BC official says they’re open to more mine treaty talks

British Columbia’s top mining official says he’s open to involving his federal government in transboundary mine conflicts. That’s a change from earlier statements.

B.C. Mines Minister Bill Bennett went into this week’s mine meetings saying the U.S.-Canada Boundary Waters Treaty wasn’t the right place to address mining concerns.

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B.C. Mines Minister Bill Bennett discusses the week’s mine meetings as Lt. Gov. Byron Mallott and other state officials listen during a Wednesday press conference in Juneau. (Photo by Ed Schoenfeld/CoastAlaska News).
B.C. Mines Minister Bill Bennett discusses the week’s mine meetings as Lt. Gov. Byron Mallott and other state officials listen during a Wednesday press conference in Juneau. (Photo by Ed Schoenfeld/CoastAlaska News).

The treaty would allow the countries to convene a commission to examine and resolve the potential for B.C. mineral extraction to damage Alaska fisheries.

Then, Bennett spent three days touring the transboundary Taku River and meeting with tribal, fisheries and environmental critics, as well as state lawmakers and officials.

At a Wednesday press conference with Lt. Gov. Byron Mallott, Bennet said he’s more open to the idea.

“We think that we can resolve most of the uncertainties by working more closely with Alaska. I think you get more done at kind of the local state-province level. But I would not foreclose or dismiss the future opportunity to involve the federal governments if they can help,” he said.

Mallott is actively pursuing federal involvement.

At the press conference, he said he’ll lobby the U.S. secretary of state during his upcoming trip to Alaska.

Salmon Beyond Borders’ Heather Hardcastle reacts to the week’s mining meetings while Rivers Without Borders’ Chris Zimmer, center, and the Douglas Indian Association’s John Morris listen. (Photo by Ed Schoenfeld/ CoastAlaska News)
Salmon Beyond Borders’ Heather Hardcastle reacts to the week’s mining meetings while Rivers Without Borders’ Chris Zimmer, center, and the Douglas Indian Association’s John Morris listen. (Photo by Ed Schoenfeld/ CoastAlaska News)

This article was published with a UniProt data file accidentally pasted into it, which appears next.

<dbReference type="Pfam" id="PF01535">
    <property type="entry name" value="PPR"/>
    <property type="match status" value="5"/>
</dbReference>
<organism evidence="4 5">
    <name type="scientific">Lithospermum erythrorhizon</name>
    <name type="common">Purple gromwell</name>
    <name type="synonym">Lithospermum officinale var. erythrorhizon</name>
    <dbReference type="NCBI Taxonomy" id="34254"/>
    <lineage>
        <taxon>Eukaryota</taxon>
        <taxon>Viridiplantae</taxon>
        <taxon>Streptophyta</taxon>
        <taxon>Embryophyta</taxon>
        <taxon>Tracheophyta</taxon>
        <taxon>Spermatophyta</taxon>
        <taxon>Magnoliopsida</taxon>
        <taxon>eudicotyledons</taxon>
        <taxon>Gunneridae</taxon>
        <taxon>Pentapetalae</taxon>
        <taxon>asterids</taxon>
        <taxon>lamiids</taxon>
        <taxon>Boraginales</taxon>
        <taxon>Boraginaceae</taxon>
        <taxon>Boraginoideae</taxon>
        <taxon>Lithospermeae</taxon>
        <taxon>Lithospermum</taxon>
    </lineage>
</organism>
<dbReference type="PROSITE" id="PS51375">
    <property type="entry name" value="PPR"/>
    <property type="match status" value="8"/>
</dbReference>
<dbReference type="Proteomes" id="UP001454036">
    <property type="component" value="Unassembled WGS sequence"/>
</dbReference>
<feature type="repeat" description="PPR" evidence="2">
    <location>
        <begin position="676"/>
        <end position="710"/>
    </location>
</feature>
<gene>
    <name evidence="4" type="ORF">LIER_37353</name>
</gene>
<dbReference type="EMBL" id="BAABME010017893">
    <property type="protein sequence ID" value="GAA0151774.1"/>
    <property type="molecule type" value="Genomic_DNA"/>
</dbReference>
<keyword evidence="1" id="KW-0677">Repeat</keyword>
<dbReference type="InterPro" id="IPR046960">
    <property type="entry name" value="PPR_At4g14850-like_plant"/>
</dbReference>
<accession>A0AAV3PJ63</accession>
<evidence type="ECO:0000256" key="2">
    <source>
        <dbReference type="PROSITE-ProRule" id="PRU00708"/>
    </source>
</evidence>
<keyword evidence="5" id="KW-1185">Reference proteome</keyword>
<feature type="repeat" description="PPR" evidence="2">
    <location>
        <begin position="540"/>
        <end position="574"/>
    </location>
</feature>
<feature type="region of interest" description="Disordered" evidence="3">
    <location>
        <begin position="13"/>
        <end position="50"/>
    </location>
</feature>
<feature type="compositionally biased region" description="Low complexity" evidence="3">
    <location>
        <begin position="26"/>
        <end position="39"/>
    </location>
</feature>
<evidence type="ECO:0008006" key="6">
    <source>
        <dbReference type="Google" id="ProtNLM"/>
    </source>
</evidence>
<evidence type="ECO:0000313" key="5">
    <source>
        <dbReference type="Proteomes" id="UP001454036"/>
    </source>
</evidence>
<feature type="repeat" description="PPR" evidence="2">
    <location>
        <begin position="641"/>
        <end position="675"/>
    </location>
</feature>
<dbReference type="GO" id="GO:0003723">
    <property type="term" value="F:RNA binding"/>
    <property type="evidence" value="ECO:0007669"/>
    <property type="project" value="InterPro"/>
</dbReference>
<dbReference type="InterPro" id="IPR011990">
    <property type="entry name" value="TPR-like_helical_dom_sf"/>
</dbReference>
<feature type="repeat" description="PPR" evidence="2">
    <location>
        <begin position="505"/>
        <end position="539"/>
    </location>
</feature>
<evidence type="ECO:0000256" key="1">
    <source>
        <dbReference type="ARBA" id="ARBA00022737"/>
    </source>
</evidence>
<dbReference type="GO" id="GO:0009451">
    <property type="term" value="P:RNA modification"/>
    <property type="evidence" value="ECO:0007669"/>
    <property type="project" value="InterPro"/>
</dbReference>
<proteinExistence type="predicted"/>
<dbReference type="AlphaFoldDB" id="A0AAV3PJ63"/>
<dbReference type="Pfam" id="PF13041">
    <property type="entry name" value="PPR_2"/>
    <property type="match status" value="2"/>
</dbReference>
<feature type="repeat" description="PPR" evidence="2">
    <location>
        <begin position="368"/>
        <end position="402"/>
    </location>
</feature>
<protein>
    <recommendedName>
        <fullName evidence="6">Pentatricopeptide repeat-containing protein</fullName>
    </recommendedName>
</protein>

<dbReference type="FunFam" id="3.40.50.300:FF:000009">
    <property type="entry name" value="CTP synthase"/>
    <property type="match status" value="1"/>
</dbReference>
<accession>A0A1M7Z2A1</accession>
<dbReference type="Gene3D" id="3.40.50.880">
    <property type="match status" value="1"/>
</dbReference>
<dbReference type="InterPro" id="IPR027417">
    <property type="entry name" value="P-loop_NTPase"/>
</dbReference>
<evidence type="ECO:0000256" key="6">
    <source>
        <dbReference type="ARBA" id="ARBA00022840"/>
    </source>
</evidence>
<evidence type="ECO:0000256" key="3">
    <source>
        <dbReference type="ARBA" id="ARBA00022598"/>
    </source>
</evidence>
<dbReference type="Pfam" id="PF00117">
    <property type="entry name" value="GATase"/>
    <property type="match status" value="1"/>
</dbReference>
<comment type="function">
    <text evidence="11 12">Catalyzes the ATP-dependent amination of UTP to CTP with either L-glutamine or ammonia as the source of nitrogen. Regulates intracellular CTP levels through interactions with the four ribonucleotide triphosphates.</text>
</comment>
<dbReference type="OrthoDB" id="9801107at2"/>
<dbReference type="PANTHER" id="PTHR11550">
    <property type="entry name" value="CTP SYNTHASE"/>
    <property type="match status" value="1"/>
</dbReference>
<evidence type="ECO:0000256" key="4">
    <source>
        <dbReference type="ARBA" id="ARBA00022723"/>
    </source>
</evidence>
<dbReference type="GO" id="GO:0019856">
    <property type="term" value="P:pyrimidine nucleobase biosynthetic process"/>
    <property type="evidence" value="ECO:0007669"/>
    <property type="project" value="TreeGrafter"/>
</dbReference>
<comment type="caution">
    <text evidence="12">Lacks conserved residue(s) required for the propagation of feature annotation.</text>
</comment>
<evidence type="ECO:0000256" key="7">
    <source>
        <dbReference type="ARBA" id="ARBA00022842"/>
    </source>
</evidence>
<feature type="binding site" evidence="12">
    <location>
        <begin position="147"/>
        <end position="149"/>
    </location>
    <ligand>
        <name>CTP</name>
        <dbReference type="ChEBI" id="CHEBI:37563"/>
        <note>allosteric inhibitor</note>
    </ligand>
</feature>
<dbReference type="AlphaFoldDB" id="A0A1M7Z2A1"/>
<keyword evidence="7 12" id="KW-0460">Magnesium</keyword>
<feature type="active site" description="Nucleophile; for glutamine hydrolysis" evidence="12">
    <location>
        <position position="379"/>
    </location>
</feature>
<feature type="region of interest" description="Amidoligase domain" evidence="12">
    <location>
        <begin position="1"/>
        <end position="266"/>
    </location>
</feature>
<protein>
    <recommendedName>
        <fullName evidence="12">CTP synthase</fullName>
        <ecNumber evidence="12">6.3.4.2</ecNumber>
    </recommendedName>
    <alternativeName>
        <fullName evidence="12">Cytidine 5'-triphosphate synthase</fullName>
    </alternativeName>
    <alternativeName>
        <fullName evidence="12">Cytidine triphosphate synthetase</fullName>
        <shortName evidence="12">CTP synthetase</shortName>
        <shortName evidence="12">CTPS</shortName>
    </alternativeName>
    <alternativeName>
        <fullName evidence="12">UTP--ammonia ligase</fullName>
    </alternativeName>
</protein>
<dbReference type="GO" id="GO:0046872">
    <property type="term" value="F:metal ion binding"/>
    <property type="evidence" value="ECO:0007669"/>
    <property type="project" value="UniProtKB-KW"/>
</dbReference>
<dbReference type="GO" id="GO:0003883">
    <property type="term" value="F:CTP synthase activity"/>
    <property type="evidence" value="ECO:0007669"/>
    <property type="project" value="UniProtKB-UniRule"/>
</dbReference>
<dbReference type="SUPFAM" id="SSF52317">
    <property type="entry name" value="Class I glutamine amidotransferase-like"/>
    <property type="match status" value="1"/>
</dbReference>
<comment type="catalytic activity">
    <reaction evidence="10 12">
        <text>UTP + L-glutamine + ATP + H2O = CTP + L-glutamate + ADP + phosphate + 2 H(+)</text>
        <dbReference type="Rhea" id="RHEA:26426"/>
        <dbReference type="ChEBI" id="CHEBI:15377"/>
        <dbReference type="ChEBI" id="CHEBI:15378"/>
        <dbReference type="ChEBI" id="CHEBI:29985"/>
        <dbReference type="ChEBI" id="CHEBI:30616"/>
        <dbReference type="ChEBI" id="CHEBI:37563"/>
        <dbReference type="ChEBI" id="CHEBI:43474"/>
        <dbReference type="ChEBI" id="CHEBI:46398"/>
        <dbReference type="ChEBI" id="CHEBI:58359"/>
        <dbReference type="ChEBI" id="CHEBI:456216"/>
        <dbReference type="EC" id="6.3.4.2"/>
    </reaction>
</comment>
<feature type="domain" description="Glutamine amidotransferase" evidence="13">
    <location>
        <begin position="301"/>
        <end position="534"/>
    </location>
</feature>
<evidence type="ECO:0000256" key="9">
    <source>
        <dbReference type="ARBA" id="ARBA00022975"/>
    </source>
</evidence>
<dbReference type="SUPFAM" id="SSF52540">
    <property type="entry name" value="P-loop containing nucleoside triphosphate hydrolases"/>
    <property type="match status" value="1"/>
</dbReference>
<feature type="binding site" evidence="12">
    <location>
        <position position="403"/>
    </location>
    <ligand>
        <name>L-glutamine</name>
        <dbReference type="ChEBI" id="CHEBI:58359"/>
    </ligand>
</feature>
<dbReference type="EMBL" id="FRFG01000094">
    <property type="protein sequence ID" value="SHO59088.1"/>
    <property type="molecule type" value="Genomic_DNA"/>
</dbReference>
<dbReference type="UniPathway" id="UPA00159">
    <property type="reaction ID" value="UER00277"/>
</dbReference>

“I will seek a meeting with Secretary Kerry in order to hopefully gain the commitment of the secretary that his department will maintain an awareness [and] will be ready to engage if and when asked, because we never know where this ultimately will take us,” he said.

Mallott admitted a meeting is unlikely.

But he said he’ll push for the State Department, which must initiate a request, to leverage involvement of the International Joint Commission, which addresses cross-boundary water issues.

Mallott and Bennett said their meetings were productive and built trust. Both brought up plans for a memorandum of understanding addressing exchanges of information and expanded Alaska involvement in B.C.’s permit system.

Mine critics, in a follow-up press conference, agreed that the meetings were a step in the right direction. But they weren’t enough.

John Morris of the Douglas Indian Association and the United Tribal Transboundary Mining Work Group said a memorandum of understanding is no more than a formal handshake.

“We have to move beyond that and start getting something in writing [such as] a good, solid legal contract between our parties to prevent these kind of disasters from happening,” he said.

Morris was joined by environmental and fisheries leaders.

Heather Hardcastle of Salmon Beyond Borders and Taku River Reds said she will continue pushing for both countries’ federal governments’ involvement.

“The International Joint Commission, to us, is the best forum …, with equal numbers of experts on both sides of the border, to look at what has gone on already in the region and what can go on in the future, given these proposed and operating mines,” she said.

Hardcastle and others said they were encouraged by British Columbia’s leaders’ willingness to listen during the week’s meetings.

They also praised the Mallott-Walker administration for opening up its own process to get a broader view of B.C. mining’s potential impacts to Southeast Alaska.

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Ed Schoenfeld is Regional News Director for CoastAlaska, a consortium of public radio stations in Ketchikan, Juneau, Sitka, Petersburg and Wrangell. He primarily covers Southeast Alaska regional topics, including the state ferry system, transboundary mining, the Tongass National Forest and Native corporations and issues. He has also worked as a manager, editor and reporter for the Juneau Empire newspaper and Juneau public radio station KTOO. He’s also reported for commercial station KINY in Juneau and public stations KPFA in Berkley, WYSO in Yellow Springs, Ohio, and WUHY in Philadelphia. He’s lived in Alaska since 1979 and is a contributor to Alaska Public Radio Network newscasts, the Northwest (Public Radio) News Network and National Native News. He is a board member of the Alaska Press Club. Originally from Cleveland, Ohio, he lives in Douglas.